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The last thing you need is a celebrity medium with an ego problem

Bell, Book & HandbagPosted by Ian Ashley Mon, August 18, 2014 08:00PM

As usual, unless it’s raining or Beattie has forced her feet into a pair of court shoes, we took the route home along the sea front. I thought the walk would do me good and if you hit the promenade at the right angle Biddermouth On Sea is actually quite attractive. If you hit it at the wrong angle you’ll probably get mugged. Like all seaside towns and most of the inhabitants it has seen better days. But then that was what drew me there in the first place; that and my old friend Olive Mannering.

Olive had discovered that it was the sort of place where a woman with a secret could disappear. Granted I didn’t have as many secrets as her but I had enough. Then again perhaps Olive didn’t have as many as she thought either. Getting herself on the covers of most of the Sunday papers had seen to that. Not that they charged the archbishop in the end but the damage was done. I think he got off quite lightly considering she claimed he’d been wearing his mitre at the time. Still, after all those years of running and hiding, living in grubby little bedsits under assumed names and over fish and chip shops and Indian takeaways Biddermouth On Sea was a place we both felt that we could finally call home.

But for how much longer, I wondered? This business with Jean was stirring up old memories. The Dead and I had been uneasy bedfellows and I had no wish to be dragged back into that world.

‘It’s probably indigestion’ said Beattie.

‘What is?’ I asked wondering if I’d missed something important.

‘You’ she replied,’ you’ve been in a funny mood since you ate that soup. What was it? Carrot and lentil? Whatever next? If the Lord had meant us to eat pulses we’d have been born in Africa. What you need Maureen is a good dose of Andrews Liver salts when we get home. ‘

‘Probably,’ I said although by now my head was beginning to throb and I knew carrot and lentil soup was the least of my problems. A martyr to trapped wind and indigestion herself Beattie saw no reason why anybody else should be any different. The fact that all her problems stemmed from eating large quantities of chutney and wearing pre-decimalisation foundation garments never seemed to enter her head.

The further we walked along the seafront the colder the wind became although according to matron freezing to death would do me the power of good. I wasn’t so sure now. It didn’t feel right. And it had nothing to do with excess stomach acid. Out of the corner of my eye I saw something or somebody flit from the cover of one shelter to another. What we needed was to hide, and hide quickly.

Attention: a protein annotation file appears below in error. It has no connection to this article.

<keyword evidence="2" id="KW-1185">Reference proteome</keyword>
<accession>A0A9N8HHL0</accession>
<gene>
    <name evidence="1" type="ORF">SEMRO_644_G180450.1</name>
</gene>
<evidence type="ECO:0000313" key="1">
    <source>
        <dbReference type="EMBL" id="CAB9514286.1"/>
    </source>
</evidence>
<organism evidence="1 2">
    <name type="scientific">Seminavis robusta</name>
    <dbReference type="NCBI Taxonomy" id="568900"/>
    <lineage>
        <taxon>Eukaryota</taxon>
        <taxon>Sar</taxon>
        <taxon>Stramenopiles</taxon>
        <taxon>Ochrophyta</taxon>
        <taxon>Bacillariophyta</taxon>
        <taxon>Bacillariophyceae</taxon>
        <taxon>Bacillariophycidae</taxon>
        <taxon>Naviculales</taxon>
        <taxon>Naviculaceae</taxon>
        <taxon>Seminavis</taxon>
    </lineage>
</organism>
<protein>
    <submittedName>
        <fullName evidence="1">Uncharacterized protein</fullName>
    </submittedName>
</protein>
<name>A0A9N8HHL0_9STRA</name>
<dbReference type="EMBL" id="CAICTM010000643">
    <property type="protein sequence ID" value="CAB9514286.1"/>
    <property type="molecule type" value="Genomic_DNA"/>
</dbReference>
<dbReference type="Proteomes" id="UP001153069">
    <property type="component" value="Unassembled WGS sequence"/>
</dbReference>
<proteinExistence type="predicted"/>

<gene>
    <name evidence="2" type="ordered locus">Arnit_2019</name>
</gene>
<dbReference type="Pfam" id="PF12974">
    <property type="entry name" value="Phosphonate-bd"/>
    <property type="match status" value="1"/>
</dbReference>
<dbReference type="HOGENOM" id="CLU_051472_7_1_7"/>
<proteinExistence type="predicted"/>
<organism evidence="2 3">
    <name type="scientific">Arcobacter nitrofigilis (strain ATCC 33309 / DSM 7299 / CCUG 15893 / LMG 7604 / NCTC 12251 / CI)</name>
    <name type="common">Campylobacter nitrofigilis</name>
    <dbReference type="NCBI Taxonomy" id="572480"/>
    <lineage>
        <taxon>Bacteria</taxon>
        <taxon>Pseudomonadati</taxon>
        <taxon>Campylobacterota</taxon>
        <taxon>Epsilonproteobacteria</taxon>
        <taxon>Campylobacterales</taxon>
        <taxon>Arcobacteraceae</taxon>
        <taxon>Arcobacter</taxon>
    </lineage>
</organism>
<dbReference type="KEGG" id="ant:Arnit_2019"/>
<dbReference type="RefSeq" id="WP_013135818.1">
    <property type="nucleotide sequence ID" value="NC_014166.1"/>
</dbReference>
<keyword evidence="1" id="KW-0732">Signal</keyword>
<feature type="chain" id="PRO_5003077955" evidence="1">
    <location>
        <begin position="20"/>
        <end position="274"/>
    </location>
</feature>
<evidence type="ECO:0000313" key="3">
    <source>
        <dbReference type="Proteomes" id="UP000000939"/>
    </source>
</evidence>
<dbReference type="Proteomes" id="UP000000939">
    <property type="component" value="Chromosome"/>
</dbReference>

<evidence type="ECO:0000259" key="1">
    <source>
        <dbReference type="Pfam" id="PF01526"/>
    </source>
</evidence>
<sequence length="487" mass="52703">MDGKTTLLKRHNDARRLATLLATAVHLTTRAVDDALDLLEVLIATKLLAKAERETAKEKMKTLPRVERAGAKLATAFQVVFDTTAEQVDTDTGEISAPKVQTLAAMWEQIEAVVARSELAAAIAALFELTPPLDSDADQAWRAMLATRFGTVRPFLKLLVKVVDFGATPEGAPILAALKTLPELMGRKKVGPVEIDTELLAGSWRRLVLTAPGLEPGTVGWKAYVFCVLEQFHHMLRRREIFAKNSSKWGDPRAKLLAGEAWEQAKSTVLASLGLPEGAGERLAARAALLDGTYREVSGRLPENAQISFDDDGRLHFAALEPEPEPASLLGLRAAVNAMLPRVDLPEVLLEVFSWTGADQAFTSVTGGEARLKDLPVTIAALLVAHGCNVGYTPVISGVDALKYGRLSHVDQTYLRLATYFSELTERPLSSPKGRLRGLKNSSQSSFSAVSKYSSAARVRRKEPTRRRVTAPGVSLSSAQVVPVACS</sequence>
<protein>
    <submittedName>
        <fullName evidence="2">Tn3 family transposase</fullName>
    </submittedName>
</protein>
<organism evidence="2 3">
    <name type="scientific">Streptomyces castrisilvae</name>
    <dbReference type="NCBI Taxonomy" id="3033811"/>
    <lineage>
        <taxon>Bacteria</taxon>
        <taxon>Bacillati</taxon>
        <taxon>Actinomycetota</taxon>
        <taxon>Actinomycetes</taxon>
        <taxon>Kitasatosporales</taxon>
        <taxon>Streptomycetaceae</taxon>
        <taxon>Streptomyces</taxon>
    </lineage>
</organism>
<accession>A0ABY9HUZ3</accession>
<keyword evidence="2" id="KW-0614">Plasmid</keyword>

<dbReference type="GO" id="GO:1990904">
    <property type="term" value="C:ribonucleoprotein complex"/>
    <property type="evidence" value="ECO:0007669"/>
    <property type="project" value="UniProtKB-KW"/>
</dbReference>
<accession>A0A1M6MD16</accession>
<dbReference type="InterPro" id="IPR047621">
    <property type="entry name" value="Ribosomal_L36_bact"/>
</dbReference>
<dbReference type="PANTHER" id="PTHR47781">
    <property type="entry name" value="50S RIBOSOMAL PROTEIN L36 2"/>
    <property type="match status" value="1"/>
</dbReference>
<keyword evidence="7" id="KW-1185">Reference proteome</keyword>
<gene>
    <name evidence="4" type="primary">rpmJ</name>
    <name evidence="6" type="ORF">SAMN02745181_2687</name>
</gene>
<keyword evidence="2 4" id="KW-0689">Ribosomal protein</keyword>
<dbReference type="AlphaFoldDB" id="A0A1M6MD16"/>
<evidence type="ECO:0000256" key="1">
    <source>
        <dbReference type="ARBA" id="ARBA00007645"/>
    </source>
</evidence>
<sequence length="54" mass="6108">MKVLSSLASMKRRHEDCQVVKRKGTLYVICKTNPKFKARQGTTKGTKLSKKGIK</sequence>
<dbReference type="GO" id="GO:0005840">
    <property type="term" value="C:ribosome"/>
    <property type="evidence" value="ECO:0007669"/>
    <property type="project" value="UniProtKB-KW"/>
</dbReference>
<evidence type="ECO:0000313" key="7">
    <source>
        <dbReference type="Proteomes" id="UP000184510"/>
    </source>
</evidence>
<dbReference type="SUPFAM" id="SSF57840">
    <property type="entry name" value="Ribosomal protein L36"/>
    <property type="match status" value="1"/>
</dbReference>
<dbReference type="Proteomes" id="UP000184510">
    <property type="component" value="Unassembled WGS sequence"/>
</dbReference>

I thought that feigning an interest in stately homes was a stroke of genius as I pushed Beattie into the local tourist information office. If it was Jean Shank’s ghost that was following us we should have been pretty safe in there. The words ‘Jean’ and ‘culture’ had never sat well together in my opinion. Politically she may have been as bigoted as Beattie but even I had to admit that my neighbour’s Maria Callas was one up on Jean’s collection of James Last albums. Beattie may have called them ‘arias’ and I may have called them ‘noise’ but there was a Maria Callas wig in my catalogue for £65.00 so she must have had something going for her despite sounding like a cat in mangle.

As it happened I should have just kept walking. Despite being numbed by the cold wind, my jaw almost hit the floor. There, right in front of us was an enormous poster advertising the forthcoming coming attraction at the Town Hall Theatre.

‘Doris Morris, Celebrity Medium and Clairvoyant to the Stars presents ‘The Above and Beyond’ tour.’

‘Beyond the Pale if you ask me’ snorted Beattie. ‘I mean how can she call herself a celebrity medium? For a start it’s all hogwash. As I always say ‘once you’re gone you are gone.’ Full stop. End of story. But I mean to say Maureen one interview with Lorraine Kelly and a picture with a weather girl is not my idea of celebrity anything. And just look at the size of her. She makes Peggy look positively svelte!’

Whilst it’s true that Doris Morris was what my ex-husband Archie would have called a ‘hefty piece’ it is also true to say that Beattie wasn’t exactly on the small side herself. Despite only being five foot two inches tall and rigorously corseted she still manages to make most reasonable sized rooms feel small. Beattie Hathaway was not so much a fine figure of a woman as a monolith in gabardine. In fact she was a standing stone dedicated to the art of the all in one foundation garment.